Fractures of all the tarsal bones and metatarsals may occur as an acute event. Midfoot injuries are often the result of stamping by another athlete. The fractures seen are identical to those that occur in nonathletes. Avulsion of the medial border of the os naviculare by the tibial posterior insertion is a potential adolescent or children’s injury. This must be distinguished from a secondary ossification centre occurring at this site. Some would argue that the so-called os naviculare is an old avulsion injury. Those with a secondary ossification centre or a normal variant at this location tend to be at greater risk of avulsion displacement, and, therefore, pain in the region of an apparently normal variation should be considered seriously and investigated further when the clinical symptoms suggest that this is the location of the pain (Mellado et al. 2003; Tuthill et al. 2014) (Fig. 38.4).

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Fig. 38.4
Ultrasound showing the distal insertion of the tibialis posterior tendon and an os naviculare


38.2.1.2 Ligament Tears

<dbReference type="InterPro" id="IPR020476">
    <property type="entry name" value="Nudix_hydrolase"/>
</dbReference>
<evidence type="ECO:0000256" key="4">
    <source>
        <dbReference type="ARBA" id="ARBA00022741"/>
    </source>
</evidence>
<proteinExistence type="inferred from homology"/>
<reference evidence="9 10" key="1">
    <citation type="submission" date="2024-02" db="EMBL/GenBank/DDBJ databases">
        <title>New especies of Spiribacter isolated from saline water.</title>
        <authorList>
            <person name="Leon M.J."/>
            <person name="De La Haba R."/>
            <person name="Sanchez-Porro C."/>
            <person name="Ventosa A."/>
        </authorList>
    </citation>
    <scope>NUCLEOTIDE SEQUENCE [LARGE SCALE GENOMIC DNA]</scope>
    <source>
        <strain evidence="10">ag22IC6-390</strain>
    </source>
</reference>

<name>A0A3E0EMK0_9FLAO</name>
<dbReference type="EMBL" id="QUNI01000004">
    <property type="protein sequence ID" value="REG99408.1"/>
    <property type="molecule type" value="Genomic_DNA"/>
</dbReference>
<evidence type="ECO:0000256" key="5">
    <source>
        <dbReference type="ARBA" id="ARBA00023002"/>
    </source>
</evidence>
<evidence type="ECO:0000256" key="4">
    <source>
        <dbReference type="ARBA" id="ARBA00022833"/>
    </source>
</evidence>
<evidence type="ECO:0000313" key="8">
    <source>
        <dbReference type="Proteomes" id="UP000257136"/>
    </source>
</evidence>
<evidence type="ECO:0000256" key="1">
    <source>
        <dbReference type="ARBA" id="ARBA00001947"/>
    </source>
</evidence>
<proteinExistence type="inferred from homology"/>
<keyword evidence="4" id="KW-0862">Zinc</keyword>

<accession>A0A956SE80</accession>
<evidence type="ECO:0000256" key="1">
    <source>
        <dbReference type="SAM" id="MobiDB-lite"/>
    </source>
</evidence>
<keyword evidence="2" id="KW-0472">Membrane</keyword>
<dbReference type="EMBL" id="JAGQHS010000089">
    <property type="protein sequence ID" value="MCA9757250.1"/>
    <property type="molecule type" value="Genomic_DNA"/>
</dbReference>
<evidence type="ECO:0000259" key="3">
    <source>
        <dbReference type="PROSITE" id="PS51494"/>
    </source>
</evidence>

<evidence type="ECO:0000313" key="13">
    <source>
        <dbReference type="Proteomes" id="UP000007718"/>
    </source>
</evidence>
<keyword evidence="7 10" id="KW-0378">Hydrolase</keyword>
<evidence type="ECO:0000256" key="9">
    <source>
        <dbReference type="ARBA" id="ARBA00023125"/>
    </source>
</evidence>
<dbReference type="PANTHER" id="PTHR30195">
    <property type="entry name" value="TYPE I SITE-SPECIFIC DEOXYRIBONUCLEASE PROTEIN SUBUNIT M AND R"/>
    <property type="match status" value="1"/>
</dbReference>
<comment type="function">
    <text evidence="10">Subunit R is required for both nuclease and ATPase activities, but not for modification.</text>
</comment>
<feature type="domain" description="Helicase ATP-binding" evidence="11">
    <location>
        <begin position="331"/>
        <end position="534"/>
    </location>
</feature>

Specific ligamentous or capsular injury is the condition termed “turf toe” (Clanton and Ford 1994). This is an avulsion or traction injury of the plantar plate most typically of the great toe but also rarely seen in other toes. This is associated with the use of soft and flexible footwear whilst competing on artificial turf. The sudden deceleration of the foot with hyperextension can lead to an avulsion injury where the plantar plate is detached from its normal insertion (Fig. 38.5). This condition can range from an enthesopathy with flexor tendon thickening to tears of the plantar plate, metatarsal-sesamoid ligament and/or inter-sesamoid ligament and, in the worst case, to complete avulsion of the insertions with or without associated osseous or cartilage injury. There will be localised pain, tenderness, dysfunction and oedema. This injury may lead to chronic problems if not properly treated in the early stages (Allen et al. 2004). Other ligament injuries may occur in the midfoot particularly in the intertarsal and tarsometatarsal ligaments (Lisfranc and Chopart). The spring ligament has been dealt with in the ankle chapter.